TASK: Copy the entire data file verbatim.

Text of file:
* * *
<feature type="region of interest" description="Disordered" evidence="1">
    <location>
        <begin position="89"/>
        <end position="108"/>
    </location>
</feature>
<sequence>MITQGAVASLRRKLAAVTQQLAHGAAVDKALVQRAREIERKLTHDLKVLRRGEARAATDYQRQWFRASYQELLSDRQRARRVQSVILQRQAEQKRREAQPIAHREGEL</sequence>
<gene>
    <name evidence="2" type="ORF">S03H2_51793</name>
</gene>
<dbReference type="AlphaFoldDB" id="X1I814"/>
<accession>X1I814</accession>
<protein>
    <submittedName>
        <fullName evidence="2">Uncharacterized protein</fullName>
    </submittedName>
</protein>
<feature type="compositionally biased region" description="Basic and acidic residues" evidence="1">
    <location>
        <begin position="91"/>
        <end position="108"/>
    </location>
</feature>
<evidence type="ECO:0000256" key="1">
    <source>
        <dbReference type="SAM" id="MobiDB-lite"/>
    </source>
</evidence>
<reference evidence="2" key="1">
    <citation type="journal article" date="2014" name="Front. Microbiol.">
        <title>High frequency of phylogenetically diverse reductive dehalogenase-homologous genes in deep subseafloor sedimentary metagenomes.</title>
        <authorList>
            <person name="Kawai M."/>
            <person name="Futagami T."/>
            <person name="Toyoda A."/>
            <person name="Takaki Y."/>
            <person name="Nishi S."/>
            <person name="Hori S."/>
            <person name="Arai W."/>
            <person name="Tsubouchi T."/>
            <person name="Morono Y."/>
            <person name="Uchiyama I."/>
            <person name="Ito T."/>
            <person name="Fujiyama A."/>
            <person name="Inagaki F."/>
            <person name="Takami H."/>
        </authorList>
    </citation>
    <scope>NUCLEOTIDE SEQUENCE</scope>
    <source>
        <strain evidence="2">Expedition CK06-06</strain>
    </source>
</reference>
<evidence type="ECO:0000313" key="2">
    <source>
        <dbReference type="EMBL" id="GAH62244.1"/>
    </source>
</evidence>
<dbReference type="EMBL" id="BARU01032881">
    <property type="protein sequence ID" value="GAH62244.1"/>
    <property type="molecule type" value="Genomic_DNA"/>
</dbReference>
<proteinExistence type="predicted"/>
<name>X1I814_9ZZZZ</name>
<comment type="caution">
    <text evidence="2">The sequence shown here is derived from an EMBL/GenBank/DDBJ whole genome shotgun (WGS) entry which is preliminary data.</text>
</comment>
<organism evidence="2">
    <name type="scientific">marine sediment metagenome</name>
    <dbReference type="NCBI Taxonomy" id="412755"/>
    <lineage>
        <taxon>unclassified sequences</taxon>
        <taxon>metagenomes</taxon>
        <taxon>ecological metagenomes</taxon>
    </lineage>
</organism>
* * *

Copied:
<feature type="region of interest" description="Disordered" evidence="1">
    <location>
        <begin position="89"/>
        <end position="108"/>
    </location>
</feature>
<sequence>MITQGAVASLRRKLAAVTQQLAHGAAVDKALVQRAREIERKLTHDLKVLRRGEARAATDYQRQWFRASYQELLSDRQRARRVQSVILQRQAEQKRREAQPIAHREGEL</sequence>
<gene>
    <name evidence="2" type="ORF">S03H2_51793</name>
</gene>
<dbReference type="AlphaFoldDB" id="X1I814"/>
<accession>X1I814</accession>
<protein>
    <submittedName>
        <fullName evidence="2">Uncharacterized protein</fullName>
    </submittedName>
</protein>
<feature type="compositionally biased region" description="Basic and acidic residues" evidence="1">
    <location>
        <begin position="91"/>
        <end position="108"/>
    </location>
</feature>
<evidence type="ECO:0000256" key="1">
    <source>
        <dbReference type="SAM" id="MobiDB-lite"/>
    </source>
</evidence>
<reference evidence="2" key="1">
    <citation type="journal article" date="2014" name="Front. Microbiol.">
        <title>High frequency of phylogenetically diverse reductive dehalogenase-homologous genes in deep subseafloor sedimentary metagenomes.</title>
        <authorList>
            <person name="Kawai M."/>
            <person name="Futagami T."/>
            <person name="Toyoda A."/>
            <person name="Takaki Y."/>
            <person name="Nishi S."/>
            <person name="Hori S."/>
            <person name="Arai W."/>
            <person name="Tsubouchi T."/>
            <person name="Morono Y."/>
            <person name="Uchiyama I."/>
            <person name="Ito T."/>
            <person name="Fujiyama A."/>
            <person name="Inagaki F."/>
            <person name="Takami H."/>
        </authorList>
    </citation>
    <scope>NUCLEOTIDE SEQUENCE</scope>
    <source>
        <strain evidence="2">Expedition CK06-06</strain>
    </source>
</reference>
<evidence type="ECO:0000313" key="2">
    <source>
        <dbReference type="EMBL" id="GAH62244.1"/>
    </source>
</evidence>
<dbReference type="EMBL" id="BARU01032881">
    <property type="protein sequence ID" value="GAH62244.1"/>
    <property type="molecule type" value="Genomic_DNA"/>
</dbReference>
<proteinExistence type="predicted"/>
<name>X1I814_9ZZZZ</name>
<comment type="caution">
    <text evidence="2">The sequence shown here is derived from an EMBL/GenBank/DDBJ whole genome shotgun (WGS) entry which is preliminary data.</text>
</comment>
<organism evidence="2">
    <name type="scientific">marine sediment metagenome</name>
    <dbReference type="NCBI Taxonomy" id="412755"/>
    <lineage>
        <taxon>unclassified sequences</taxon>
        <taxon>metagenomes</taxon>
        <taxon>ecological metagenomes</taxon>
    </lineage>
</organism>